The Daily KOS (thanks for the link, Sarah), has a whole list of wacky readers’ comments about the first days of gay marriages in Iowa. These three jumped out at me:
“straight people don’t want gays to be promiscuous but they don’t want them in a legal committed relationship either…”
Somebody else wrote: “That’s because they don’t want us to exist. Their ideal world doesn’t have gay people in it at all – we’ve all been exterminated. Fortunately, cooler heads are prevailing on this issue. Mostly. “
And somebody else replied: “For people who don’t want us to exist… they certainly think about us a lot.”
They certainly do! The reactionary movement coming from the (mostly Religious) Right seems obsessed with us! For example, the blog at Gay Christian Movement Watch (“Because God has called us to holiness”) is an extensive and persistent rant about homosexuality. The “About” page states that it is “a cutting edge Christian ministry whose mission is to monitor, analyze and publish (MAP) the activities, leaders and public theological positions of the ‘gay christian movement.’”
To me, it may be the cutting edge of a very dull knife.
The blog and other materials there seem to be the work of one man, an African-American in the Atlanta area who touts his escape from homosexuality. He markets his e-book this way: “a man who lived to tell, Touching A Dead Man traces the path of a young boy’s life through childhood rejection, growing up black and COGIC and the pain of his darkest secret: homosexuality. With courage, the book paints a moving portrait of life at its best and worst: sexual violence, longing for fatherly relationship and eventual self destructive living as a gay man.”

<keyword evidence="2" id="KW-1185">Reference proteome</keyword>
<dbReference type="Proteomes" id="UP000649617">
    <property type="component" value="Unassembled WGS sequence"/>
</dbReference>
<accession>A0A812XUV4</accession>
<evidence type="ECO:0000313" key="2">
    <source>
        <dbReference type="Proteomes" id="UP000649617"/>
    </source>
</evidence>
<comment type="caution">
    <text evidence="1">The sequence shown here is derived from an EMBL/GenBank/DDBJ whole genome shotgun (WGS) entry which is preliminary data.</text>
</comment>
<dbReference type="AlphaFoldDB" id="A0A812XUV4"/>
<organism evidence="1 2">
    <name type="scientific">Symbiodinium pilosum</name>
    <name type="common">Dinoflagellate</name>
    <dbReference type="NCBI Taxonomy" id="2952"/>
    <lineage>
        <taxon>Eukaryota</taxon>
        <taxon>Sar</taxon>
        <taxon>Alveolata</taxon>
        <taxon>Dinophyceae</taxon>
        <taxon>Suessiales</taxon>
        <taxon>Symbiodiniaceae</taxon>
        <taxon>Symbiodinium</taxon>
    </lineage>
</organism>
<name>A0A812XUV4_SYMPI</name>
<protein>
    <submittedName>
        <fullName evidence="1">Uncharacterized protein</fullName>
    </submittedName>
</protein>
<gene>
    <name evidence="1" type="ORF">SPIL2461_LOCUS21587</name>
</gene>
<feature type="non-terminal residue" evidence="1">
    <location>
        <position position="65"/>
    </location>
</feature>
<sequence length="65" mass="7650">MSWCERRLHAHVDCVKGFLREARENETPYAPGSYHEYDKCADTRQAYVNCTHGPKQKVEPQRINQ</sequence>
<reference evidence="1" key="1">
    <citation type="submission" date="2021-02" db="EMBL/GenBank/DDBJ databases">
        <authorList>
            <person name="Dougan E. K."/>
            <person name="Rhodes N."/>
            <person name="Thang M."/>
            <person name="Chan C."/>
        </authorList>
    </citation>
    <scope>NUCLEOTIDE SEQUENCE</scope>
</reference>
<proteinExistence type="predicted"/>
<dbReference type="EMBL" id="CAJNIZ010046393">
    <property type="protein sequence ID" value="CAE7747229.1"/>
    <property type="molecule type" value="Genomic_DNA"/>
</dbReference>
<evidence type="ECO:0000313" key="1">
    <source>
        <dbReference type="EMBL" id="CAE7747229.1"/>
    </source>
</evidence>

Acronym: Church of God in Christ, a Pentecostal holiness movement – pretty serious, no-wiggle-room, don’t-screw-up, guilt-rich theology. Yep, that would be a tough place to grow up gay.
Can somebody help DL Foster with the rest? It seems he is a self-made poster child for the ex-gay ministry crowd. I certainly empathize with the other pains and sorrows he may have experienced: childhood rejection, growing up black (in our racist society), sexual violence, longing for fatherly relationship and eventual self destructive living.
But, excuse me, Rev. Foster, none of that stuff is inextricably or directly linked to being gay or lesbian (or bisexual or transgender) and none of it is linked to being LGBT/Christian. I haven’t written my book, yet, but I can share here that I didn’t grow up with childhood rejection. I am of European not African extraction (but I am of parentage tainted enough that Hitler would have hunted me down). I have never been a victim or perpetrator of sexual violence. My relationship with my father was just fine, and with God even better. And I haven’t gone through any self-destructive living, probably because I didn’t have a moralizing, guilt-inducing church to teach me to hate myself, doubt my own good judgment, and obsess about whether I would burn in hell for having my mostly-vanilla flavored hopes and desires to love someone and be loved in return.